It's time to make the Lane change

For the next two days, at least.


After another rough night at the plate, the pressure continues to mount on Harrison Bader. Given the brief nature of the season and Bader’s apparent inability to adjust after his struggles last season, the calls for him to be replaced are becoming louder. While we can dream on Dylan Carlson coming to the rescue, that likely won’t happen until the sixth game of the season so that the Cardinals front office can manipulate his service time and keep him for an extra year in the distant and uncertain future. In the meantime, the Cardinals will have to survive their fifth game. Enter Lane Thomas?

Prior to a season ending wrist fracture from this hit-by-pitch, Lane Thomas was one of the most pleasant surprises of 2019. Across 44 plate appearances and 34 games, Thomas ranked fourth on the Cardinals in Win Probability Added and boasted a Trout-ian .316/.409/.684 slash line (180 OPS+). When baseball temporarily resumed for spring training, Thomas picked up right where he left off en route to a .963 OPS through the first few weeks in Jupiter. Drawing any conclusions based on small sample theater and spring performance is ill-advised, but Thomas acquitted himself well in both stints and again looked the part in intersquad summer camp games.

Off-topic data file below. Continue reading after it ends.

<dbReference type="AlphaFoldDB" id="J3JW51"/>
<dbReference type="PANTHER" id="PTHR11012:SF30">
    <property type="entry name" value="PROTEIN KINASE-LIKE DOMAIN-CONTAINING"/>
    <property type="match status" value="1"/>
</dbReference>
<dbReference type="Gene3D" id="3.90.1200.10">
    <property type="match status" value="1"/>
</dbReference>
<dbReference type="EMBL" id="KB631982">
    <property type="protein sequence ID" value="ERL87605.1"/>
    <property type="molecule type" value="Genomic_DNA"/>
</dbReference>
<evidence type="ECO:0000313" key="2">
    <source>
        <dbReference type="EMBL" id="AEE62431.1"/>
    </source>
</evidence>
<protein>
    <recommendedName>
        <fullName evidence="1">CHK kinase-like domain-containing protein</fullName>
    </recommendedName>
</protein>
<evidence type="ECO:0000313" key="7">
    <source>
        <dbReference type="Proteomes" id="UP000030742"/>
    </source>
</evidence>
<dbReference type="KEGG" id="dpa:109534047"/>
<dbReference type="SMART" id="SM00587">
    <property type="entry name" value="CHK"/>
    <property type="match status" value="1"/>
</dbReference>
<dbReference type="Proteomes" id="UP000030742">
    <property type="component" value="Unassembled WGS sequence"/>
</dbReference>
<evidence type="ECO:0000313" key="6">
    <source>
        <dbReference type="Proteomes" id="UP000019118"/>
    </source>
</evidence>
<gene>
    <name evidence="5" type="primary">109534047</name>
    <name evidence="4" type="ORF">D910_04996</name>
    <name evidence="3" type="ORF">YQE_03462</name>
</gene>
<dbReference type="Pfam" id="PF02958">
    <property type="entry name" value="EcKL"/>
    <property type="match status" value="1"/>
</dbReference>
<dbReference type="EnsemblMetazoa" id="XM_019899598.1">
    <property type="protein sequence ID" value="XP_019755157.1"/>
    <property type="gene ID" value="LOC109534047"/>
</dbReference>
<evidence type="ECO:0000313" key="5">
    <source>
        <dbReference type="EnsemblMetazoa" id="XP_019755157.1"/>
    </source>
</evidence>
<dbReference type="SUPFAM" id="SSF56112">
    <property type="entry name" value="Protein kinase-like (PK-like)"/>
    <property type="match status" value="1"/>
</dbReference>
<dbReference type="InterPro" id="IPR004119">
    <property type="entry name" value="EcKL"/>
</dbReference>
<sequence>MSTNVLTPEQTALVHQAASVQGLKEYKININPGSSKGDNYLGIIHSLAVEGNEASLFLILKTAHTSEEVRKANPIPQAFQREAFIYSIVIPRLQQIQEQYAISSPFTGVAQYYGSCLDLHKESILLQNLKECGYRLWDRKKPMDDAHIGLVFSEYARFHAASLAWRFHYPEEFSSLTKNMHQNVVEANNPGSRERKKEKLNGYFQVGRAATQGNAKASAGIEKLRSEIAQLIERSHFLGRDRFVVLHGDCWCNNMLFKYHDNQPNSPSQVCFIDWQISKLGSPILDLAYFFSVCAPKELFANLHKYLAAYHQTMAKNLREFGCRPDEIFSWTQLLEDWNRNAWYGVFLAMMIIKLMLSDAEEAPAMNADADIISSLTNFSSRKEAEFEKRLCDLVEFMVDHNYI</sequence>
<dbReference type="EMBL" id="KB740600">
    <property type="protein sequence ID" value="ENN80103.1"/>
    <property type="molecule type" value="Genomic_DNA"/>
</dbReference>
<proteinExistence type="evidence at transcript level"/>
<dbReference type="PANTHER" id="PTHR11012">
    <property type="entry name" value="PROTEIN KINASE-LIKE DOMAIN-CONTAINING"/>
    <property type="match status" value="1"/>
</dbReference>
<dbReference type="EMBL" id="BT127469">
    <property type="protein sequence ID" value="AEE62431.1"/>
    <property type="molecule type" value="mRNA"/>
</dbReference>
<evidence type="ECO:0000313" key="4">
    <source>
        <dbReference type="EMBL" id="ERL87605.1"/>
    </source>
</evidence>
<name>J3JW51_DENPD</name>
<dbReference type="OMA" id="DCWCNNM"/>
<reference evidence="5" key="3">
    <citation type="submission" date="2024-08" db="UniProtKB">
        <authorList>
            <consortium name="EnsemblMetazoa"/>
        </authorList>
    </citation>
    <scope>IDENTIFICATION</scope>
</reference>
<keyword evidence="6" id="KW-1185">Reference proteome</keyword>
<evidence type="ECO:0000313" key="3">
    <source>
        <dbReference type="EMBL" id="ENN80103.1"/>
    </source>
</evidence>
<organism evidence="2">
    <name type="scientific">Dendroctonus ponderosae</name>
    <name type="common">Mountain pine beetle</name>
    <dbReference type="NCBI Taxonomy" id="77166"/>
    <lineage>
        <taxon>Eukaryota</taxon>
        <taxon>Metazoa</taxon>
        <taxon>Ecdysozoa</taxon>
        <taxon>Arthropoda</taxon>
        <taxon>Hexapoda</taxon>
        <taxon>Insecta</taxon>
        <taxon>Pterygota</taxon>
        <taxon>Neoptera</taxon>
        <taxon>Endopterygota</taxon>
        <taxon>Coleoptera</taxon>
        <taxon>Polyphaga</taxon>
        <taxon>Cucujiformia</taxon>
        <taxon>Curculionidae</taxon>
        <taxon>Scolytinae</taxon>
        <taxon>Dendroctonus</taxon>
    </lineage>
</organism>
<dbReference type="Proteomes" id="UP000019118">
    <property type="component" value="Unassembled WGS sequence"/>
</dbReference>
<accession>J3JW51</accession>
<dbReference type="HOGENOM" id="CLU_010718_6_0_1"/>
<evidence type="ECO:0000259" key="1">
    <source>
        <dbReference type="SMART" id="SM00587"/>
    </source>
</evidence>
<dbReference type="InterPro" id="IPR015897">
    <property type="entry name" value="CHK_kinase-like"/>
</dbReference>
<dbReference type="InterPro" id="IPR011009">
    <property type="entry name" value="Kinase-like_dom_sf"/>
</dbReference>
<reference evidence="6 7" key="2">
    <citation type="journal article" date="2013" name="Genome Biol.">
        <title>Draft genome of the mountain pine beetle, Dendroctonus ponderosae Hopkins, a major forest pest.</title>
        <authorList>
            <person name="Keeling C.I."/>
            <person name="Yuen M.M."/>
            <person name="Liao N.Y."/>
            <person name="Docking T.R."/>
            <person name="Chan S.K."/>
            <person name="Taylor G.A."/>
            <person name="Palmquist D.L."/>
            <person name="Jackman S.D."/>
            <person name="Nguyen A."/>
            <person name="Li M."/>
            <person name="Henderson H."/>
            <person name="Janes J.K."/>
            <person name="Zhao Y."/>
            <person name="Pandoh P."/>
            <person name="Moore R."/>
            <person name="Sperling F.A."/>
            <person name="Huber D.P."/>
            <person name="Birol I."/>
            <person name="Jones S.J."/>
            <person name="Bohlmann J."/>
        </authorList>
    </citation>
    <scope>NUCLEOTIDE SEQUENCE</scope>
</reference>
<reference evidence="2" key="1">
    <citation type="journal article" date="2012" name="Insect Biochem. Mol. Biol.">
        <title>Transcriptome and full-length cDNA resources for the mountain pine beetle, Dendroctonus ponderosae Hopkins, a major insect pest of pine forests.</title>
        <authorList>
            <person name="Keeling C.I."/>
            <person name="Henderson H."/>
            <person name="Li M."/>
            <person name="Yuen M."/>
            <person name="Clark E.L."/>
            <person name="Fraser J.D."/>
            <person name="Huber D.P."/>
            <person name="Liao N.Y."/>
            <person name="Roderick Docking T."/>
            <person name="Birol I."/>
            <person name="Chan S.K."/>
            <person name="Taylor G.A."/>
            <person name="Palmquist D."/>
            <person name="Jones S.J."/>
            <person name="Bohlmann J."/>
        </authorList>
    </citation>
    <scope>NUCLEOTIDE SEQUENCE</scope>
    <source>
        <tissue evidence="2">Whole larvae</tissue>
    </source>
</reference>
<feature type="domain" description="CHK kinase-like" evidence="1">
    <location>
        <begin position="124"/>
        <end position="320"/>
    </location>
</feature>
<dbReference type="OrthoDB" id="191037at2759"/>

If you wanted to poke holes in Thomas’ shiny surface, you wouldn't need to search far. His 2019 value was boosted by a 50% HR/FB rate (four dingers on eight fly balls, to be exact). No one hits half their fly balls out of the yard over any meaningful length of time. Aaron Judge has knocked only one-third of his fly balls over the fence since 2017, and he’s built like Aaron Judge. Trade two home runs for two warning track fly outs and Thomas looks like a mere mortal.

Thomas also stuck out only eight times last year, or 18.2% of his plate appearances. That was his lowest strikeout rate at any professional stop in his career and was more than 5% better than every stop since a 2015 short-season A-ball stay in Vancouver. Even in his second go-around in Memphis, Thomas struck out in 26.3% of his 304 plate appearances. He doesn’t have the power nor does draw enough walks for a strikeout rate that high to play in the majors.


Can Thomas maintain a low enough strike out rate to stay afloat in the majors? Players can obviously change and improve, but it’s hard to look at Thomas’ minor league strikeout totals and have much confidence. If you wanted to build a case that he's learned how to avoid the K, you could point to his 94th percentile chase rate of 22%, an above average rate of contact, and a stingy 6.9% whiff rate in limited time. How much of that is small sample theater can’t be known yet, and we don’t have much plate discipline data covering his time in the minor leagues.

Luckily, though, whiff rates across the minor leagues are available at FanGraphs. Just knowing a player’s whiff rate can tell you a lot about that player’s propensity to strike out. Take a look at the relationship between whiffs and strikeouts among qualified hitters last year: